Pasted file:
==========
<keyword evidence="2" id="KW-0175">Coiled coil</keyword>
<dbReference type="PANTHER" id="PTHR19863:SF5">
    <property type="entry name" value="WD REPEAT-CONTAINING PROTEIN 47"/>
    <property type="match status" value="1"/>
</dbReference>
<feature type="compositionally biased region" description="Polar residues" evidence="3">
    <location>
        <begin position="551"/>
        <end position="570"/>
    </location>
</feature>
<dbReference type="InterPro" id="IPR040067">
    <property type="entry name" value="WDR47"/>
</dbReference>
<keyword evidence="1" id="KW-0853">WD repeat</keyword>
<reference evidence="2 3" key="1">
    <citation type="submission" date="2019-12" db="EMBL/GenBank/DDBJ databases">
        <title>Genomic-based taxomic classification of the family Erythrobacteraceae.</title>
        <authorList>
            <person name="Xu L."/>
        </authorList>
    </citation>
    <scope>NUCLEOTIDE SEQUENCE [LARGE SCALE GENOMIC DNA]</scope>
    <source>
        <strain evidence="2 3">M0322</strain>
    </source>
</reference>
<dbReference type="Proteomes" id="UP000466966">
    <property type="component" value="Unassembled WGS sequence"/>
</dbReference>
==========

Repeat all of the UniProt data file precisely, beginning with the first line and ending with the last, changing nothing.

<keyword evidence="2" id="KW-0175">Coiled coil</keyword>
<dbReference type="PANTHER" id="PTHR19863:SF5">
    <property type="entry name" value="WD REPEAT-CONTAINING PROTEIN 47"/>
    <property type="match status" value="1"/>
</dbReference>
<feature type="compositionally biased region" description="Polar residues" evidence="3">
    <location>
        <begin position="551"/>
        <end position="570"/>
    </location>
</feature>
<dbReference type="InterPro" id="IPR040067">
    <property type="entry name" value="WDR47"/>
</dbReference>
<keyword evidence="1" id="KW-0853">WD repeat</keyword>
<reference evidence="2 3" key="1">
    <citation type="submission" date="2019-12" db="EMBL/GenBank/DDBJ databases">
        <title>Genomic-based taxomic classification of the family Erythrobacteraceae.</title>
        <authorList>
            <person name="Xu L."/>
        </authorList>
    </citation>
    <scope>NUCLEOTIDE SEQUENCE [LARGE SCALE GENOMIC DNA]</scope>
    <source>
        <strain evidence="2 3">M0322</strain>
    </source>
</reference>
<dbReference type="Proteomes" id="UP000466966">
    <property type="component" value="Unassembled WGS sequence"/>
</dbReference>